Then Arthur appears. The reason he has trapped them is not to kill them, but to try to form an alliance. He challenges them all to get a sword out from under a big boulder; whoever succeeds will be their leader. But it’s only when Arthur gets them all to push together, that the sword can be got out – and Arthur snatches it.

He wants them to join forces against the main threat to the Celts – the Saxon leader, Cerdig, who is taking over their lands, and cutting down the forests where they hunt. Arthur asks for half of each leader’s army to join him, and help push Cerdig out.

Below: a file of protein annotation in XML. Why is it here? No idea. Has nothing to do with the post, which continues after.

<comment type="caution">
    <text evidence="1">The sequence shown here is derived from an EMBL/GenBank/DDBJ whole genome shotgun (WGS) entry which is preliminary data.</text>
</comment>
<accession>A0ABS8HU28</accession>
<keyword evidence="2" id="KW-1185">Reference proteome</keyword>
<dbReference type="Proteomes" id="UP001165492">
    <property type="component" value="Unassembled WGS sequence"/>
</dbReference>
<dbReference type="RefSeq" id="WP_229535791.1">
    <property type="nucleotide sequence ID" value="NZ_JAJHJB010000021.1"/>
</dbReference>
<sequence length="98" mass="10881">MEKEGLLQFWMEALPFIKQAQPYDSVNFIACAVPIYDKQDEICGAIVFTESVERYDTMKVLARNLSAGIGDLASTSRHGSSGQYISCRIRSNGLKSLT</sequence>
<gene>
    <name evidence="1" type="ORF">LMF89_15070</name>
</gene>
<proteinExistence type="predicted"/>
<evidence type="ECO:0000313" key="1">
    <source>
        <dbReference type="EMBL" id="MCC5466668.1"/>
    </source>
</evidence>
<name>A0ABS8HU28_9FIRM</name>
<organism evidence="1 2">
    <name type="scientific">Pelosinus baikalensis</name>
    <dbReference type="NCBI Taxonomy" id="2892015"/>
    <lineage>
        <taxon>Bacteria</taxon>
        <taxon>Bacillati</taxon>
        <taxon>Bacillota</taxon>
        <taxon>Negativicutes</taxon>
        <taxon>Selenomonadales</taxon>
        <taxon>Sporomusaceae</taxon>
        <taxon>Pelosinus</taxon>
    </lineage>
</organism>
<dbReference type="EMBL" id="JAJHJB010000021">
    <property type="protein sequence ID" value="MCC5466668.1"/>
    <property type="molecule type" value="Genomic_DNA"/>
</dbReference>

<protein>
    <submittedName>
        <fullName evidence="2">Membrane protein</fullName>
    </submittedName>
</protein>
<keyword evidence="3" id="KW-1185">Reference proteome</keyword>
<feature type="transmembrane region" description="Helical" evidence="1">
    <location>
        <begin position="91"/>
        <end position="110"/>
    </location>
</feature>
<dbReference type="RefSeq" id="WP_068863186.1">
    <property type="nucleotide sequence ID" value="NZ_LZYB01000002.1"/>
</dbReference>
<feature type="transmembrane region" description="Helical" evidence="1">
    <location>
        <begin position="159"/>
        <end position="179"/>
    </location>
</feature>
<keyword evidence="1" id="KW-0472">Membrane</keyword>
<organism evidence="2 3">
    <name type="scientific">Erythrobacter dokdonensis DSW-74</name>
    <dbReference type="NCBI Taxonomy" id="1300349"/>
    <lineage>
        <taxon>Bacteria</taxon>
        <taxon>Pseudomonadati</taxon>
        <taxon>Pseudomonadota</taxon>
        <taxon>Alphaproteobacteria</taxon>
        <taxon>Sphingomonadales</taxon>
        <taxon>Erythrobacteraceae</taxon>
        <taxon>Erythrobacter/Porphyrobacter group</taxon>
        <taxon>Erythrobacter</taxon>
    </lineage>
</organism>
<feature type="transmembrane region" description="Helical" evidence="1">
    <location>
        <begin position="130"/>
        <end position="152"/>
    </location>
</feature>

While they are arguing about it, a Celt sneaks out of Arthur’s camp, and goes to Cerdig, to tell the Saxons what Arthur is planning; Cerdig sets out to take on the new alliance before it can get started.

While Mark is fighting Arthur over the leadership, Cerdig’s forces show up, and – against Arthur’s advice – Mark and the others go to fight him. They are routed, and forced to fall back to Arthur’s village.

Only then does Arthur manage to get them to go along with his plan. He leads a small group of his men to confront Cerdig, but – after a short skirmish – he pretends he has been forced to retreat. Cerdig gives chase, and Arthur leads the Saxons into a swamp. Cerdig’s men don’t know the way through, and when they get bogged down, the Celts work together, and manage to kill most of them with spears. But Cerdig gets away, assuring Arthur that he will be back.